PestFacts Issue 4, 2016 - single page view
Russian wheat aphid detected
An exotic insect pest, the Russian wheat aphid, Diuraphis noxia, (RWA) has been detected in cereal crops in the Tarlee and adjacent districts in the Mid North of South Australia. The initial detection was made in a paddock of Beaufort wheat near Tarlee on 13 May, in which 30 hectares showed patches of heavy aphid infestation and significant damage symptoms. Targeted surveillance around the initial detection sites by PIRSA Biosecurity SA and SARDI entomologists has since identified numerous infested sites (see map of the affected area ). PIRSA is conducting surveillance and assisting affected growers with immediate control in an effort to locally contain infestations while the extent of distribution is being assessed. This species has not been previously detected in Australia.
Landholders and agronomists are requested to check emerging cereal crops and report any suspect aphids or unusual damage to the Exotic Plant Pest Hotline on 1800 084 881.
The Russian wheat aphid
RWA is one the world's most economically important pests of wheat, barley and other cereal grains. It is native to southern Russia, the Middle East and Central Asia, but since the late 1970s and early 1980s, has rapidly spread to other major grain producing regions in Europe, Africa, North America and South America. Unlike other cereal aphids that damage plants by removing nutrients, RWA also injects salivary toxins during feeding that cause rapid, systemic phytotoxic effects on plants, resulting in acute plant symptoms and potentially significant yield losses.
Occurrence and potential spread in Australia
Around the world, the distribution of RWA is primarily associated with cereal production regions charcterised by warmer, drier climates. It is less prevalent or nonexistent in higher rainfall areas. This species has a wide range of Graminaceous host plants, including cultivated and wild grasses, which occur widely throughout Australia. RWA has a history of successfully invading new regions, partly due to its widely available host plants, and capacity for rapid population growth. Aphids could potentially disperse to new areas on contaminated plant material, on machinery and other equipment, or via dispersal of winged adults over large distances by wind assisted flight.
The host range of RWA includes more than 140 species of cultivated and wild plants within the family Graminae (grasses). These include wheat, barley, triticale, rye, oats, pasture grasses and wild genera including Poa, Bromus, Hordeum, Lolium, Phalaris and others. Wheat and barley are most susceptible, while triticale, rye and oats are less susceptible. In South Africa, native grasses apparently do not host RWA.
In its native range, the annual lifecycle of RWA includes sexual and asexual phases. However, like most other introduced aphid pests in Australia, invasive populations of RWA reproduce asexually with females giving birth to live female offspring.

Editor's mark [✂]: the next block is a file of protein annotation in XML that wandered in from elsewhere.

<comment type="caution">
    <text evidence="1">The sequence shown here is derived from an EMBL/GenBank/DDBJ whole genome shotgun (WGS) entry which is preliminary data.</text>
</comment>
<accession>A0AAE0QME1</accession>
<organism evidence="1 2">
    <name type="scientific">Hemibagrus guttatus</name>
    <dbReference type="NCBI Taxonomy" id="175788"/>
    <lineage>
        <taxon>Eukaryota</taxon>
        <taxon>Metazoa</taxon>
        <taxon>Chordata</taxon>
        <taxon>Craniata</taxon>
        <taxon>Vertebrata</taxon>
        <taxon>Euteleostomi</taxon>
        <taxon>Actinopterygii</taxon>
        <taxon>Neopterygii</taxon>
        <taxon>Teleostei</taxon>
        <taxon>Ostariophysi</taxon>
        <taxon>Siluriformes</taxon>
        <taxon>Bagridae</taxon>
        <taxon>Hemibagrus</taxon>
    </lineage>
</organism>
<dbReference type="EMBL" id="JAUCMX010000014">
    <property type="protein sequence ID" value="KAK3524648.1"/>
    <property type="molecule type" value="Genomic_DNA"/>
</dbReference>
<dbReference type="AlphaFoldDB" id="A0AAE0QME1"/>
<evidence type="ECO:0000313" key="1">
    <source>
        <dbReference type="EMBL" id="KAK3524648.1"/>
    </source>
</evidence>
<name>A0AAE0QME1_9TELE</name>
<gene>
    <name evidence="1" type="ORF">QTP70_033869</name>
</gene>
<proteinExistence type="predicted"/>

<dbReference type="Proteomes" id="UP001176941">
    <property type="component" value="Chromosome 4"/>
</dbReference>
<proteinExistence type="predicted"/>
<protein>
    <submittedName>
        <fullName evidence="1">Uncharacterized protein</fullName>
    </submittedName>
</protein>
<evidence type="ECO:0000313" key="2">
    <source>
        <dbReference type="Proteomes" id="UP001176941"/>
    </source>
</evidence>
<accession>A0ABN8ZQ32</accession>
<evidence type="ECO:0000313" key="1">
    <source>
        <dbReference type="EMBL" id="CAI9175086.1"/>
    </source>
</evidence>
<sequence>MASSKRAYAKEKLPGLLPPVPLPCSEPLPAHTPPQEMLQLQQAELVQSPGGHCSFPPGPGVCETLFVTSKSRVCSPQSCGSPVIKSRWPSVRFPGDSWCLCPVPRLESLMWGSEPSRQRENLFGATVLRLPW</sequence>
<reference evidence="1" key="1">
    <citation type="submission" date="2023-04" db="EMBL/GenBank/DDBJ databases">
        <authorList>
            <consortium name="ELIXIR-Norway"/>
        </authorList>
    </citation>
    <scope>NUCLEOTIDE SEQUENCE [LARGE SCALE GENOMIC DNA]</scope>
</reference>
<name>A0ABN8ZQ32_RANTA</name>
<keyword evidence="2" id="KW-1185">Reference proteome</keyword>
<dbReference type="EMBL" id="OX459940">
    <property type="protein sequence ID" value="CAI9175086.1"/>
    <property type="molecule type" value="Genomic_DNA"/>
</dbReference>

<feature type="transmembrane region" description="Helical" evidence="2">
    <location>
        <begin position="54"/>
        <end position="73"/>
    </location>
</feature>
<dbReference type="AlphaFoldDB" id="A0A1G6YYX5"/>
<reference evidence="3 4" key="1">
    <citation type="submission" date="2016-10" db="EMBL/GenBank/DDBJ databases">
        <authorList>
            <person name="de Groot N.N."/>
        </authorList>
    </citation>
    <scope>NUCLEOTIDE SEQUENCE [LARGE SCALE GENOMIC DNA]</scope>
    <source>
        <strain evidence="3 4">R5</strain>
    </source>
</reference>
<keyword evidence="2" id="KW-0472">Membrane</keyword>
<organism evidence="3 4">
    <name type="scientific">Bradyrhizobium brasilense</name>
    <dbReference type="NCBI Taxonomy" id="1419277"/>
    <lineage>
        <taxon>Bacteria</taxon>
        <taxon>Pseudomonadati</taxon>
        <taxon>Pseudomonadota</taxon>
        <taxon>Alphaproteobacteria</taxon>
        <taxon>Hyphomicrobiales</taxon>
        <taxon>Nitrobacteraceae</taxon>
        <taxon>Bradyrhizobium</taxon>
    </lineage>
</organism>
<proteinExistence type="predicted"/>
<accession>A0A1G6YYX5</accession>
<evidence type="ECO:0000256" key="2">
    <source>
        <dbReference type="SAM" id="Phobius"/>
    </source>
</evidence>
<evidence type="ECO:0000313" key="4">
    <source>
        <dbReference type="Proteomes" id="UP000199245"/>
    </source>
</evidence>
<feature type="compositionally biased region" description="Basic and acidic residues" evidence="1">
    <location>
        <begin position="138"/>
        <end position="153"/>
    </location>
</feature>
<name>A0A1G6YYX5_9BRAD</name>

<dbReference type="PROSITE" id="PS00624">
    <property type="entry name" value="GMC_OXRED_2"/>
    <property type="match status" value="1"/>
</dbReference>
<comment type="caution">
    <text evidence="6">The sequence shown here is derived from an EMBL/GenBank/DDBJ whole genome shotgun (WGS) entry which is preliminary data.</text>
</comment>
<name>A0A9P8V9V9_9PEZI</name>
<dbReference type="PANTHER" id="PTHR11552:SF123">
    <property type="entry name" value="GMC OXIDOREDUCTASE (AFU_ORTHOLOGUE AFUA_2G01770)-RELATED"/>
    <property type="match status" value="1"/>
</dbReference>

In autumn, aphids may infest wheat seedlings soon after emergence, usually from wingless aphids walking off nearby senescing hosts. Aphids require actively growing plants for development; populations start to increase from tillering and stem elongation. Aphids regularly move by walking among leaves, tillers and plants, so that the percentage of infested plants increases during the crop cycle. Population growth becomes most rapid from booting onwards. Early in the crop cycle, the vast majority of aphids are wingless. Later in the crop cycle as aphid population density increases, the proportion of winged aphids increases and may reach high levels prior to ripening; at this stage, aphids emigrate in search of alternative summer hosts. Alate RWA are weak flyers, but are thought to travel on wind currents efficiently enough for some aphids to locate isolated host plants.
RWA is able to survive under a wide range of temperatures and may perform better at lower temperatures than the other cereal aphids. However does not do well under higher temperatures (>25°C). Under laboratory conditions, generation time ranges from approx. 20 days at 10°C, and 9 days at 20°C.
Aphids feed in dense colonies, typically at the base and sheath of younger leaves and within leaves curled by their feeding. Aphids prefer the newest leaves of plants, and are often found on the last two leaves unfurled. At high densities they can be found on any foliar parts.
Even few aphids can cause symptoms to appear as early as 7 days after infestation. Damage symptoms are charcterised by (also see images) longitudinal rolling of leaves, forming a hollow tube inside which aphids shelter; whitish, yellowish to pink-purple chlorotic streaks along the length of leaves. Heavily infested plants are often stunted and may appear flattened, with tillers lying almost parallel to the ground. Viewed from a distance, damage may appear as a general loss of colouration across the affected crop area. Later in the crop cycle, wheat awns may become trapped by rolled leaves, resulting in hook-shaped head growth and bleaching, and reduced yield. Economic damage is mainly caused by direct feeding. The virus transmission status of RWA is unclear.
The salivary toxins injected by RWA during feeding damages plant chloroplasts, resulting in reduced photosynthetic ability, delayed leaf initiation and tillering, reduced numbers of fertile tillers, shoot and root biomass, grains per ear and grain weight. Yield impacts are determined by the percentage of infested tillers and plants and crop development stage. Heavy infestations during early growth can cause serious damage (under USA conditions). From early booting to soft dough stage, feeding on upper leaves, in the leaf sheath and next to the developing head, can cause direct yield losses. In wheat and barley, damaged leaf tissue does not recover. If aphids are controlled, new growth proceeds normally (new root and shoots are unaffected) and plants may recover unless excessively stressed. After soft dough stage, further impact is minimal.